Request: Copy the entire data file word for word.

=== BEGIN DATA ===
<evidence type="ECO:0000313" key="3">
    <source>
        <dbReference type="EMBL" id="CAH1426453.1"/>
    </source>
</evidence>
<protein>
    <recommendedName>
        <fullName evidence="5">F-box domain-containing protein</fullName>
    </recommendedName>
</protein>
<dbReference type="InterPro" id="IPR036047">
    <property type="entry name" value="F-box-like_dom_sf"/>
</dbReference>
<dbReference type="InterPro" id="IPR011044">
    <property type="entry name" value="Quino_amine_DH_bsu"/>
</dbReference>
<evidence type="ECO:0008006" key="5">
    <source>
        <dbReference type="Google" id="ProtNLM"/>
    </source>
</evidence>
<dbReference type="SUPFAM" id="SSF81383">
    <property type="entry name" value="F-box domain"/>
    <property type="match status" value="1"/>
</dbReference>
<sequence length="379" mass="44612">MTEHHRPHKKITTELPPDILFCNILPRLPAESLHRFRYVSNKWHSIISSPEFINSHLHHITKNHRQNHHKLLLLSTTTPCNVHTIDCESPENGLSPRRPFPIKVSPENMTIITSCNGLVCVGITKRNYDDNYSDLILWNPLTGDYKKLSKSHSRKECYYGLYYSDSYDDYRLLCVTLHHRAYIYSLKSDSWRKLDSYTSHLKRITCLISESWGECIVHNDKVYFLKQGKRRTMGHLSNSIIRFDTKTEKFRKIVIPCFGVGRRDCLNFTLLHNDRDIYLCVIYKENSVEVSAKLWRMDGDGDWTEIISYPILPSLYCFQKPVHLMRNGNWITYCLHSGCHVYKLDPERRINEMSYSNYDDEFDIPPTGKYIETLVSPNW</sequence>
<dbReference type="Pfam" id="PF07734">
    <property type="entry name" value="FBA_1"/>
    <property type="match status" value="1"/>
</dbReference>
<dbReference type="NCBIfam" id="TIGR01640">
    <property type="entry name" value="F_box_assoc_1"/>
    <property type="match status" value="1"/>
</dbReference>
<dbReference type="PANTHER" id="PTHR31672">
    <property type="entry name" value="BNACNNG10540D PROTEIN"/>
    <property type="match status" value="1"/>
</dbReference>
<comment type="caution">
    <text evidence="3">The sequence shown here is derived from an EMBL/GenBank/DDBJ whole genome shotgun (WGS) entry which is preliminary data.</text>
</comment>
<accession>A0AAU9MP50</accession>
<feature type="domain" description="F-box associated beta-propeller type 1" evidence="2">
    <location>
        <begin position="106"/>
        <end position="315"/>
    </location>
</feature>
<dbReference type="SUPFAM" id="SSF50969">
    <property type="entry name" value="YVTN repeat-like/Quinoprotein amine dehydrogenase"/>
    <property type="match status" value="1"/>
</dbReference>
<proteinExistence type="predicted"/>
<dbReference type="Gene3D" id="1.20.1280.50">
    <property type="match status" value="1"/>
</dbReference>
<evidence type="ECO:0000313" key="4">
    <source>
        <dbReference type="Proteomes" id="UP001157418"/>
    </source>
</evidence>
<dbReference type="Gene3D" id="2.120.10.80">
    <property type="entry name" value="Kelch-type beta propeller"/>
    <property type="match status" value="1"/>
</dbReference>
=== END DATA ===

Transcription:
<evidence type="ECO:0000313" key="3">
    <source>
        <dbReference type="EMBL" id="CAH1426453.1"/>
    </source>
</evidence>
<protein>
    <recommendedName>
        <fullName evidence="5">F-box domain-containing protein</fullName>
    </recommendedName>
</protein>
<dbReference type="InterPro" id="IPR036047">
    <property type="entry name" value="F-box-like_dom_sf"/>
</dbReference>
<dbReference type="InterPro" id="IPR011044">
    <property type="entry name" value="Quino_amine_DH_bsu"/>
</dbReference>
<evidence type="ECO:0008006" key="5">
    <source>
        <dbReference type="Google" id="ProtNLM"/>
    </source>
</evidence>
<dbReference type="SUPFAM" id="SSF81383">
    <property type="entry name" value="F-box domain"/>
    <property type="match status" value="1"/>
</dbReference>
<sequence length="379" mass="44612">MTEHHRPHKKITTELPPDILFCNILPRLPAESLHRFRYVSNKWHSIISSPEFINSHLHHITKNHRQNHHKLLLLSTTTPCNVHTIDCESPENGLSPRRPFPIKVSPENMTIITSCNGLVCVGITKRNYDDNYSDLILWNPLTGDYKKLSKSHSRKECYYGLYYSDSYDDYRLLCVTLHHRAYIYSLKSDSWRKLDSYTSHLKRITCLISESWGECIVHNDKVYFLKQGKRRTMGHLSNSIIRFDTKTEKFRKIVIPCFGVGRRDCLNFTLLHNDRDIYLCVIYKENSVEVSAKLWRMDGDGDWTEIISYPILPSLYCFQKPVHLMRNGNWITYCLHSGCHVYKLDPERRINEMSYSNYDDEFDIPPTGKYIETLVSPNW</sequence>
<dbReference type="Pfam" id="PF07734">
    <property type="entry name" value="FBA_1"/>
    <property type="match status" value="1"/>
</dbReference>
<dbReference type="NCBIfam" id="TIGR01640">
    <property type="entry name" value="F_box_assoc_1"/>
    <property type="match status" value="1"/>
</dbReference>
<dbReference type="PANTHER" id="PTHR31672">
    <property type="entry name" value="BNACNNG10540D PROTEIN"/>
    <property type="match status" value="1"/>
</dbReference>
<comment type="caution">
    <text evidence="3">The sequence shown here is derived from an EMBL/GenBank/DDBJ whole genome shotgun (WGS) entry which is preliminary data.</text>
</comment>
<accession>A0AAU9MP50</accession>
<feature type="domain" description="F-box associated beta-propeller type 1" evidence="2">
    <location>
        <begin position="106"/>
        <end position="315"/>
    </location>
</feature>
<dbReference type="SUPFAM" id="SSF50969">
    <property type="entry name" value="YVTN repeat-like/Quinoprotein amine dehydrogenase"/>
    <property type="match status" value="1"/>
</dbReference>
<proteinExistence type="predicted"/>
<dbReference type="Gene3D" id="1.20.1280.50">
    <property type="match status" value="1"/>
</dbReference>
<evidence type="ECO:0000313" key="4">
    <source>
        <dbReference type="Proteomes" id="UP001157418"/>
    </source>
</evidence>
<dbReference type="Gene3D" id="2.120.10.80">
    <property type="entry name" value="Kelch-type beta propeller"/>
    <property type="match status" value="1"/>
</dbReference>